The sagas depict the conversion of Scandinavia taking place from a “top down” perspective, where the kings and jarls converted first, often for political reasons as Harald did, and then obliging their subordinates to follow suite. A closer examination of the accounts reveals that the conversions usually followed a three step pattern: first the convert would renounce the old ways, then the convert would publicly identify as a Christian, and finally the convert would follow the rituals and inwardly adopt the new faith. [6] The first two steps were often superficial and done in name only – new converts to Christianity often did so under the threat of death or to gain a new ally.

King Olav Tryggvason’s Saga

After the Kingdom of Denmark converted to Christianity, missionaries made attempts in Norway that were not always so fruitful. The situation changed when Olav Tryggvason (ruled 995-1000 BC) became king, but according to the sagas, long before he ruled Norway he embarked on a journey where he gradually converted to Christianity. Norway itself was more resistant to Christianity, with the sagas noting that it was home to many “backsliders.”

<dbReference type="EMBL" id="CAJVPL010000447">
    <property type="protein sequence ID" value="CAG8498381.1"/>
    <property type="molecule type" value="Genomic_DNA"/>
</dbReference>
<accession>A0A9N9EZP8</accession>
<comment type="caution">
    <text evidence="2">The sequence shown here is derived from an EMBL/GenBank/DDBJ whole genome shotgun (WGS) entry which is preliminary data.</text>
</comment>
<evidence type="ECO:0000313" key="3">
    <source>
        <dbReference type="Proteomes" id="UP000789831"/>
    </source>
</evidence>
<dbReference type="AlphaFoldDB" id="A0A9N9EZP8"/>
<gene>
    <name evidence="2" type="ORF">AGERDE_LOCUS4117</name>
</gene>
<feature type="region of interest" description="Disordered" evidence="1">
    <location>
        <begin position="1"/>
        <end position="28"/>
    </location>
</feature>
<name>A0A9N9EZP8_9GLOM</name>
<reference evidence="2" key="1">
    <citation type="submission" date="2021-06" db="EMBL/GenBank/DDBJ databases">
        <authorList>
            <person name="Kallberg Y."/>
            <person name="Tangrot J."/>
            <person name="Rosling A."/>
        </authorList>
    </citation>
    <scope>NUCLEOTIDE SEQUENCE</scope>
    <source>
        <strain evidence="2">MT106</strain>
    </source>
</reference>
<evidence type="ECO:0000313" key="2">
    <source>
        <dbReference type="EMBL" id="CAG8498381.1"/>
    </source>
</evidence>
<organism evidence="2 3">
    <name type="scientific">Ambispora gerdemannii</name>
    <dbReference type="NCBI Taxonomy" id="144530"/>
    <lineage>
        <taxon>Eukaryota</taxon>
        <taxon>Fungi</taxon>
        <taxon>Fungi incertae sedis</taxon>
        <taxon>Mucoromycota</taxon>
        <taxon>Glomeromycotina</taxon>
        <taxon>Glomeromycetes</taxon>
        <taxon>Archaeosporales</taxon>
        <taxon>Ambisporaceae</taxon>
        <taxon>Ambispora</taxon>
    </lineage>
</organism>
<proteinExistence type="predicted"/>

“But in Norway those who had taken up Christianity fell back to the blood offering just as they had also done before in the north of the land.” [7]

From the age of nine to eighteen, Olav lived with his stepfather, Vladimir I (reigned 980-1015), the Grand Prince of Kiev. Vladimir was a pagan and a member of the Viking descended Rus’ culture, but he was quite tolerant toward other religious faiths, including Christianity. When Olav became an adult, he left Russia with the blessing of Harald and raided in Poland and fought alongside Harald Bluetooth, before embarking on a series of raids in the British Isles. Olav was officially baptized as a Christian while in England, but he remained a true Viking in most ways: he never preached morality to his people and he remained a quintessential warlord. [8] Although Olav may never have moralized to unbelievers, he was very serious about his new religion and was more than willing to use his power and influence to convert his people.